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[440] the army with a commission as Captain in the Forty-fourth Massachusetts, which regiment was then being filled up for immediate service. He rejoined his Class at Cambridge; but other thoughts than those of quiet study were uppermost in his mind. He wrote immediately to his father to ask his consent to his entering the service. That consent was instantly given, with an assurance of full sanction and approbation, even should he have been impelled to take the decisive steps before the answer could reach him. Such had, indeed, been the case,—his mother having, with unflinching loyalty, assumed the responsibility of the sacrifice; and before he could hear from his father he was mustered in as Corporal in Company H, Forty-fourth Massachusetts Volunteers, September 20, 1862.

His own letter of October 12, written just before the regiment left Boston for North Carolina, is here given at some length, because it unconsciously narrates the experience of many besides himself. Perhaps nothing has been printed which depicts more clearly the mental struggle through which multitudes of young men were then passing; and it singularly recalls the celebrated passage in Alfred de Vigny's reminiscences, describing the state of mind among the students of Paris during the last days of the Empire.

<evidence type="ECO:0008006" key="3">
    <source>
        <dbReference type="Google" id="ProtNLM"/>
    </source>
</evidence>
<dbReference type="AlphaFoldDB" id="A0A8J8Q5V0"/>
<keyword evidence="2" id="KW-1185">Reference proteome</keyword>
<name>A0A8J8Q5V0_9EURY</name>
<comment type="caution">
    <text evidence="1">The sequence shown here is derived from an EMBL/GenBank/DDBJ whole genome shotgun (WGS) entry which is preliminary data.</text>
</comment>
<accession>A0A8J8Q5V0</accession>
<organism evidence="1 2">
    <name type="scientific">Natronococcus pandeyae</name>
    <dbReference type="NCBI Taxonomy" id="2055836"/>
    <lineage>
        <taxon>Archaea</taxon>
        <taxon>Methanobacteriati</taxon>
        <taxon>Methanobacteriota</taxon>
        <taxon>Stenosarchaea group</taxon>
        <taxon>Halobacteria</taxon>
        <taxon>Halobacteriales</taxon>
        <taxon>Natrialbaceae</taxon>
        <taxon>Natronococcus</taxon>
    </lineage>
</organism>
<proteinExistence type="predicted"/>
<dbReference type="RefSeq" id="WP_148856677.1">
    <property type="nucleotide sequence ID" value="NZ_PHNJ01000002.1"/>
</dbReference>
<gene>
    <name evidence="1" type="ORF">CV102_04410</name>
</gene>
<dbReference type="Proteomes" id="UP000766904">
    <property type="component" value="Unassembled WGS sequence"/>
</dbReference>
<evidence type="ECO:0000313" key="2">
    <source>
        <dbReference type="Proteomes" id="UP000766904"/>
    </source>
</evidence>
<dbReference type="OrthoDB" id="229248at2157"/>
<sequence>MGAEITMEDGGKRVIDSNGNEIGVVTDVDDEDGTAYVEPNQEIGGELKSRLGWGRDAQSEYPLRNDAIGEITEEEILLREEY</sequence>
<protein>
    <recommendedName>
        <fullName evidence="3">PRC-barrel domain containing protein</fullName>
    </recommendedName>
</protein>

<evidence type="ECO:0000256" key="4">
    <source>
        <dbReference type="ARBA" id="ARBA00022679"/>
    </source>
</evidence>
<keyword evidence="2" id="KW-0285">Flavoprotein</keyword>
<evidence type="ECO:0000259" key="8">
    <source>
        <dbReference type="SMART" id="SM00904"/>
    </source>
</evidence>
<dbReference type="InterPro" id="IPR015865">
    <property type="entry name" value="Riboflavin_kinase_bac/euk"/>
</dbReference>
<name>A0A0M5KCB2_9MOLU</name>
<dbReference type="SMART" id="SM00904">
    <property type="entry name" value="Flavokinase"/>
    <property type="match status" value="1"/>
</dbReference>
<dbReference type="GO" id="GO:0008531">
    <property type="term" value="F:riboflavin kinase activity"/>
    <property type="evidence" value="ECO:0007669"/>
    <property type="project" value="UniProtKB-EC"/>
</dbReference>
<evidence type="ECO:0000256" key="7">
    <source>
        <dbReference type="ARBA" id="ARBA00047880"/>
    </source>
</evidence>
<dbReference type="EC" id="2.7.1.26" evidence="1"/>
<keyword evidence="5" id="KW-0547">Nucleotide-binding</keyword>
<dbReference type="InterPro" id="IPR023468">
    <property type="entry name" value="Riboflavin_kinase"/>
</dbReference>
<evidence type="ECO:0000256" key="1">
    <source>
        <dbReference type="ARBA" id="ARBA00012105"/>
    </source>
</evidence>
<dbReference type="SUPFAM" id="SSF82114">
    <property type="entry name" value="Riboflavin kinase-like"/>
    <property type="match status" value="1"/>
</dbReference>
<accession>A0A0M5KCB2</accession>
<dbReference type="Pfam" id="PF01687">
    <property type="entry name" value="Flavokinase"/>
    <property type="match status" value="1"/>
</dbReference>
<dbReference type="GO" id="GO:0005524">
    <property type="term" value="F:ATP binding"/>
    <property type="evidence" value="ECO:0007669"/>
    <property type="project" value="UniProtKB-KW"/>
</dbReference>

Boston, October 12, 1862.

my dear father,—Before you arrive here our regiment will have reached Newbern, to enter at once upon active service. I feel, therefore, that it is right and proper for me, before going, to state to you plainly, and as well as I am able to by writing, the circumstances under which I have taken this step in your absence, and the various motives from which I have acted. It is very hard to do this satisfactorily and completely without a personal interview, which, for a thousand reasons, I hope may take place before long.

On the 10 of August I left Fayal to return home. I had heard no news later than that of the long-continued and fiercely-contested battles of the last week in June, which resulted in a change in the position of our army before Richmond, and the adoption of a new base of operations, which, as it then seemed to me,


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